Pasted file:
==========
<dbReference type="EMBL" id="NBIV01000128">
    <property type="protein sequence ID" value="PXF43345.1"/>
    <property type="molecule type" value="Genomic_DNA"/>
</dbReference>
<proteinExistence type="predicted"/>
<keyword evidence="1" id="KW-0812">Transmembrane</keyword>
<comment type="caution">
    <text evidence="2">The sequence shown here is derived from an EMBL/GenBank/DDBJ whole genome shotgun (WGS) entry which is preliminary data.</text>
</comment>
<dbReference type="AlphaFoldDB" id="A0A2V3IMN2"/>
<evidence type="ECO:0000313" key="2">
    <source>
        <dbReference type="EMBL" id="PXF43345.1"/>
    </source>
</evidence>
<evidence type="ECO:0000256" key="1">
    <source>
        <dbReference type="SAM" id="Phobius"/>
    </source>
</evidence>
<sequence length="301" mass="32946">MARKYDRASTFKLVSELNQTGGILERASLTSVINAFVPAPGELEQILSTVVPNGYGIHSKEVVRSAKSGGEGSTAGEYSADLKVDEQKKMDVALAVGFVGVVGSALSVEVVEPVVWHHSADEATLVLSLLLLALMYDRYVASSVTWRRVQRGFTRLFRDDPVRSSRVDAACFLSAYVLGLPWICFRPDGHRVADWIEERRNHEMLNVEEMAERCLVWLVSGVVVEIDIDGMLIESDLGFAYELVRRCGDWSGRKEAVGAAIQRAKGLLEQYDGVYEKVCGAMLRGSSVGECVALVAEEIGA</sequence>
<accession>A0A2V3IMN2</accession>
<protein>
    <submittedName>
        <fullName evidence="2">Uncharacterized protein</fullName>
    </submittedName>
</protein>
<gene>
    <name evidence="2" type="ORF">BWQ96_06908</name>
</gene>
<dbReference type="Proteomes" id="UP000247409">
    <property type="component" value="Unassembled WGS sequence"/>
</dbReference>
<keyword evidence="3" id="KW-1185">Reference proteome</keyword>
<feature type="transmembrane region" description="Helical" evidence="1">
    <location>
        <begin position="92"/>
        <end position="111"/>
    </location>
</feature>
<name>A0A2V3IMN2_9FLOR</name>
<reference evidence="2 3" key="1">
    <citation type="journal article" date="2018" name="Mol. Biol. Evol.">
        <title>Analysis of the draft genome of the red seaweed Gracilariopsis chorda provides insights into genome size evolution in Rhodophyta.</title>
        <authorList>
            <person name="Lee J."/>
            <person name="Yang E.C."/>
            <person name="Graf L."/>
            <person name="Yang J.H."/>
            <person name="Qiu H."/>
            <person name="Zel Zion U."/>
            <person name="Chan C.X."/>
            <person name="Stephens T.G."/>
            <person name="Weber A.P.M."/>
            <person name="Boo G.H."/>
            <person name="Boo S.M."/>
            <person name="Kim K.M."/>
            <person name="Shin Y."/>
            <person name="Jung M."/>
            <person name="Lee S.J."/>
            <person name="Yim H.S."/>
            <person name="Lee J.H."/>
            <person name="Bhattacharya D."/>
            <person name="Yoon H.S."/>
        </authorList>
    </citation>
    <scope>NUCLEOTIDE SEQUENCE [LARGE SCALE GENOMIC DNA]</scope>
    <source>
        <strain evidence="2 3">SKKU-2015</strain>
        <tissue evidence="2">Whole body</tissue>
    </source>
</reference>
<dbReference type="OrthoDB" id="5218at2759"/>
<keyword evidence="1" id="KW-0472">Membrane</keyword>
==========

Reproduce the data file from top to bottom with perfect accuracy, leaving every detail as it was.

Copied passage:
<dbReference type="EMBL" id="NBIV01000128">
    <property type="protein sequence ID" value="PXF43345.1"/>
    <property type="molecule type" value="Genomic_DNA"/>
</dbReference>
<proteinExistence type="predicted"/>
<keyword evidence="1" id="KW-0812">Transmembrane</keyword>
<comment type="caution">
    <text evidence="2">The sequence shown here is derived from an EMBL/GenBank/DDBJ whole genome shotgun (WGS) entry which is preliminary data.</text>
</comment>
<dbReference type="AlphaFoldDB" id="A0A2V3IMN2"/>
<evidence type="ECO:0000313" key="2">
    <source>
        <dbReference type="EMBL" id="PXF43345.1"/>
    </source>
</evidence>
<evidence type="ECO:0000256" key="1">
    <source>
        <dbReference type="SAM" id="Phobius"/>
    </source>
</evidence>
<sequence length="301" mass="32946">MARKYDRASTFKLVSELNQTGGILERASLTSVINAFVPAPGELEQILSTVVPNGYGIHSKEVVRSAKSGGEGSTAGEYSADLKVDEQKKMDVALAVGFVGVVGSALSVEVVEPVVWHHSADEATLVLSLLLLALMYDRYVASSVTWRRVQRGFTRLFRDDPVRSSRVDAACFLSAYVLGLPWICFRPDGHRVADWIEERRNHEMLNVEEMAERCLVWLVSGVVVEIDIDGMLIESDLGFAYELVRRCGDWSGRKEAVGAAIQRAKGLLEQYDGVYEKVCGAMLRGSSVGECVALVAEEIGA</sequence>
<accession>A0A2V3IMN2</accession>
<protein>
    <submittedName>
        <fullName evidence="2">Uncharacterized protein</fullName>
    </submittedName>
</protein>
<gene>
    <name evidence="2" type="ORF">BWQ96_06908</name>
</gene>
<dbReference type="Proteomes" id="UP000247409">
    <property type="component" value="Unassembled WGS sequence"/>
</dbReference>
<keyword evidence="3" id="KW-1185">Reference proteome</keyword>
<feature type="transmembrane region" description="Helical" evidence="1">
    <location>
        <begin position="92"/>
        <end position="111"/>
    </location>
</feature>
<name>A0A2V3IMN2_9FLOR</name>
<reference evidence="2 3" key="1">
    <citation type="journal article" date="2018" name="Mol. Biol. Evol.">
        <title>Analysis of the draft genome of the red seaweed Gracilariopsis chorda provides insights into genome size evolution in Rhodophyta.</title>
        <authorList>
            <person name="Lee J."/>
            <person name="Yang E.C."/>
            <person name="Graf L."/>
            <person name="Yang J.H."/>
            <person name="Qiu H."/>
            <person name="Zel Zion U."/>
            <person name="Chan C.X."/>
            <person name="Stephens T.G."/>
            <person name="Weber A.P.M."/>
            <person name="Boo G.H."/>
            <person name="Boo S.M."/>
            <person name="Kim K.M."/>
            <person name="Shin Y."/>
            <person name="Jung M."/>
            <person name="Lee S.J."/>
            <person name="Yim H.S."/>
            <person name="Lee J.H."/>
            <person name="Bhattacharya D."/>
            <person name="Yoon H.S."/>
        </authorList>
    </citation>
    <scope>NUCLEOTIDE SEQUENCE [LARGE SCALE GENOMIC DNA]</scope>
    <source>
        <strain evidence="2 3">SKKU-2015</strain>
        <tissue evidence="2">Whole body</tissue>
    </source>
</reference>
<dbReference type="OrthoDB" id="5218at2759"/>
<keyword evidence="1" id="KW-0472">Membrane</keyword>